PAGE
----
From the digital assistants like Siri in our phones to the algorithms that recommend us things to buy on Amazon, artificial intelligence is truly ingrained in the function of our technological society. Some of the most innovative forms of media exist because machine learning has exponentially become more prominent, and it is no surprise researchers at Stanford University use it to learn more about humans and their political patterns.

These researchers identified a unique association among U.S. voters and the type of cars they own. If a city has a higher percent of sedans than pickup trucks, then there is an 88% chance the city will vote Democrat in the 2020 presidential election. And vice versa, if a city has a higher percent of pickup trucks than sedans, then there is an 82% it will vote Republican.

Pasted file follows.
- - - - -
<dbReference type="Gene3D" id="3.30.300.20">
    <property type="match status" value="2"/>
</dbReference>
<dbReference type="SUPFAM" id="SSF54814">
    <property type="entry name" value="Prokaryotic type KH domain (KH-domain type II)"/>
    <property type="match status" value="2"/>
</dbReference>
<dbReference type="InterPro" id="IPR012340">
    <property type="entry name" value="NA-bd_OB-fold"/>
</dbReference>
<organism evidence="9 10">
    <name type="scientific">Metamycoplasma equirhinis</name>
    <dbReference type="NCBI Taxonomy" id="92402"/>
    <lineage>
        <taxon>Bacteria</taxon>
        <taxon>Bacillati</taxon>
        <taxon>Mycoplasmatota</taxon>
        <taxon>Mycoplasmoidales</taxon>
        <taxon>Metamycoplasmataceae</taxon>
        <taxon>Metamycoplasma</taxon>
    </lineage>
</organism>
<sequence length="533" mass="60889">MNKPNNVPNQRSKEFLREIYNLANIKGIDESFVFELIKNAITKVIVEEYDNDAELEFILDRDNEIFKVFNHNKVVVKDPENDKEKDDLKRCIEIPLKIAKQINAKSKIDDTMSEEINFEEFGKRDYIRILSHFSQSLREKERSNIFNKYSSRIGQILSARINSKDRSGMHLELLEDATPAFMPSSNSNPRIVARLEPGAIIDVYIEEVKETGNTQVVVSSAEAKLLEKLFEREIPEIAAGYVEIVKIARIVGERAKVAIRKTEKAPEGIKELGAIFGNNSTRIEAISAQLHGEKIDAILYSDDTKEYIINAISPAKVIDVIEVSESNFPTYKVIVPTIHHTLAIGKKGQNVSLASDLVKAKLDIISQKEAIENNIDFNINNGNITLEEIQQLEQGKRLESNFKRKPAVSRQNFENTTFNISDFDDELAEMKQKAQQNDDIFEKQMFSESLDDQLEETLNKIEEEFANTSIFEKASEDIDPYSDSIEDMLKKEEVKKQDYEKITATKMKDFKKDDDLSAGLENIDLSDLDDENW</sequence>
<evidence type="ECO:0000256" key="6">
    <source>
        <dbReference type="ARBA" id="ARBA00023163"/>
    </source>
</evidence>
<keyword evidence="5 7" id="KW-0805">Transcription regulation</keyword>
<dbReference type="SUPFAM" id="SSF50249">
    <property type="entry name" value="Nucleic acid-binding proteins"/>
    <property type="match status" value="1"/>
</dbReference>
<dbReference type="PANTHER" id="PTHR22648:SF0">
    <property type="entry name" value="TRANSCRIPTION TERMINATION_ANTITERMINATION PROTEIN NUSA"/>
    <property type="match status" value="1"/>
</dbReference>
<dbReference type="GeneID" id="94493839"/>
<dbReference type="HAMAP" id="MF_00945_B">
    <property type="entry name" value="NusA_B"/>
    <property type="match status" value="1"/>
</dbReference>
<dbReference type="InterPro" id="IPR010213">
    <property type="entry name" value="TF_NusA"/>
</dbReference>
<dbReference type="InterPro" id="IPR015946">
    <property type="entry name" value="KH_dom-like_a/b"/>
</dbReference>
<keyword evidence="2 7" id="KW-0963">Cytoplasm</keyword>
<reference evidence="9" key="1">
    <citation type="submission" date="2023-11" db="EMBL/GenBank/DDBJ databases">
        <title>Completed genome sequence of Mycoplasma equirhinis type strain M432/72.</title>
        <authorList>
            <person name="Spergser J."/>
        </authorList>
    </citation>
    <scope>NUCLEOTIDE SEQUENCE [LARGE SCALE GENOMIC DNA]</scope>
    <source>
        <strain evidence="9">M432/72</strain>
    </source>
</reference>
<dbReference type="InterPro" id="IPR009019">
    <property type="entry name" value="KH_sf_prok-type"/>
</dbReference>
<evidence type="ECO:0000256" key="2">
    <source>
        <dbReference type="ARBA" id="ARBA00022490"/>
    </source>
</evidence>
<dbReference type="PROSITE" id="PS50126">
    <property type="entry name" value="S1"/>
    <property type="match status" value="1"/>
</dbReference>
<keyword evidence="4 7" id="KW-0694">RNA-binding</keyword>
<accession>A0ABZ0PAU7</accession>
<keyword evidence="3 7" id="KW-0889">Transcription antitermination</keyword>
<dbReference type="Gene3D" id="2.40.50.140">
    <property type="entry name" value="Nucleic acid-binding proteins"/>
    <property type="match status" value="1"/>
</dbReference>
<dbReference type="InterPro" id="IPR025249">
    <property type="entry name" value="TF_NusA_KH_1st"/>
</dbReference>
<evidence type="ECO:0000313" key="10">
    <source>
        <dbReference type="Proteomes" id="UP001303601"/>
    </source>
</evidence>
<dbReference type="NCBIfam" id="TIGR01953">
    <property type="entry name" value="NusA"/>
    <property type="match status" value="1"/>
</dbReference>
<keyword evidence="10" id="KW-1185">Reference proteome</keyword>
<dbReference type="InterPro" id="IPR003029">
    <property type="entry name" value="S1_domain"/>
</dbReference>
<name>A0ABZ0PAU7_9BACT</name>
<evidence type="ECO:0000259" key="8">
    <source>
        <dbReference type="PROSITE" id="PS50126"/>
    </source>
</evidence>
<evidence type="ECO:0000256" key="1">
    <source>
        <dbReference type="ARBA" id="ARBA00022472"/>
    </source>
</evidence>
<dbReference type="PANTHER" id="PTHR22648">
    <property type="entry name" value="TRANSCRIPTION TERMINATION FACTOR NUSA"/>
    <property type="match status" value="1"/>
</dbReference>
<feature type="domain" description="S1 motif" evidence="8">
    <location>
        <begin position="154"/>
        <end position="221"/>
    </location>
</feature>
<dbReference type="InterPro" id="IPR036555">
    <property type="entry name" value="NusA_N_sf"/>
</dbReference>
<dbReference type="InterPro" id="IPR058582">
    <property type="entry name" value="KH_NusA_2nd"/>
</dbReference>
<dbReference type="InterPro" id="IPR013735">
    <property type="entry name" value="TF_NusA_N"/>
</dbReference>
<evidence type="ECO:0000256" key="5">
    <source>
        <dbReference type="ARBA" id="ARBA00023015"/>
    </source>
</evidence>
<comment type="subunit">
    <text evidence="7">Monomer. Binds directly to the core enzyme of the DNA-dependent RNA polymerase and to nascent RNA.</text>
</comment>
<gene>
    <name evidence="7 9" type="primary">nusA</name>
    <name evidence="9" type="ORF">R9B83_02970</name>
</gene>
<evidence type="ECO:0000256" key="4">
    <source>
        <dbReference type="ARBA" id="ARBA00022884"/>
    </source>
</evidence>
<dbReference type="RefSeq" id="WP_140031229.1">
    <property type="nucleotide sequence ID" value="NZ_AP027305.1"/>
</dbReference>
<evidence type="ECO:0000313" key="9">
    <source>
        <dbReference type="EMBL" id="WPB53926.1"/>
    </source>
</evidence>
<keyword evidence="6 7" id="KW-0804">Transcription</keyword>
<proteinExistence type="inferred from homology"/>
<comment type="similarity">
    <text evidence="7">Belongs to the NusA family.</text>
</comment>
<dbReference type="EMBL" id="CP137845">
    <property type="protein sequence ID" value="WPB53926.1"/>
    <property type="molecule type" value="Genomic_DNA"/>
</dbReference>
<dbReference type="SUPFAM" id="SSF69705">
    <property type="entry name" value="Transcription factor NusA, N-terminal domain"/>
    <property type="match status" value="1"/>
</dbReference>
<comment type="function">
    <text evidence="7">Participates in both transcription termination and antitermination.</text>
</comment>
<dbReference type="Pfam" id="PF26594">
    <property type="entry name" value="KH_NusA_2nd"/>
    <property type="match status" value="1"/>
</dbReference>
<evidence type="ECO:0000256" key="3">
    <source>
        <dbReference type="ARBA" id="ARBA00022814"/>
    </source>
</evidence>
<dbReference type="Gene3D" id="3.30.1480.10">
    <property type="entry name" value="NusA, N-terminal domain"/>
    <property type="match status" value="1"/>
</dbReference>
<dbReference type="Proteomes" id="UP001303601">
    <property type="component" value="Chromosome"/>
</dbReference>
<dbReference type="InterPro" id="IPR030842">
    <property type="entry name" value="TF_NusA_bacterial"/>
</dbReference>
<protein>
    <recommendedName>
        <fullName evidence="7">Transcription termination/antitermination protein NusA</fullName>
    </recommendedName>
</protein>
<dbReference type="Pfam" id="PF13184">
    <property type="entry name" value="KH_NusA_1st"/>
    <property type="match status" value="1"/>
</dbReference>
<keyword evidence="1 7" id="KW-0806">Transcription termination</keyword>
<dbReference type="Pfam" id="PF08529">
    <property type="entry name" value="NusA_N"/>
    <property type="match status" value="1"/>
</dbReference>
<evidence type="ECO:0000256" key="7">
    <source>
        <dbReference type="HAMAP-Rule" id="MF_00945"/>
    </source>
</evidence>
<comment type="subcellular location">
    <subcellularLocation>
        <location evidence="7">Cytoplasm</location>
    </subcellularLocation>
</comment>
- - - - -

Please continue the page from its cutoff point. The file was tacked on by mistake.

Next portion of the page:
Ultimately, the power of tracking data has proven to be of the utmost value for marketing, so it shouldn’t be too surprising to see machine learning applied in academic contexts. The researchers simply want to push the technology and explore the depths of what deep learning can be.

“For the first time in history, we have the technology to extract insights from very large amounts of visual data,” Harvard’s Nikhil Naik said on the New York Times. “But while the technology is exciting, computer scientists need to work closely with social scientists and others to make sure it’s useful.”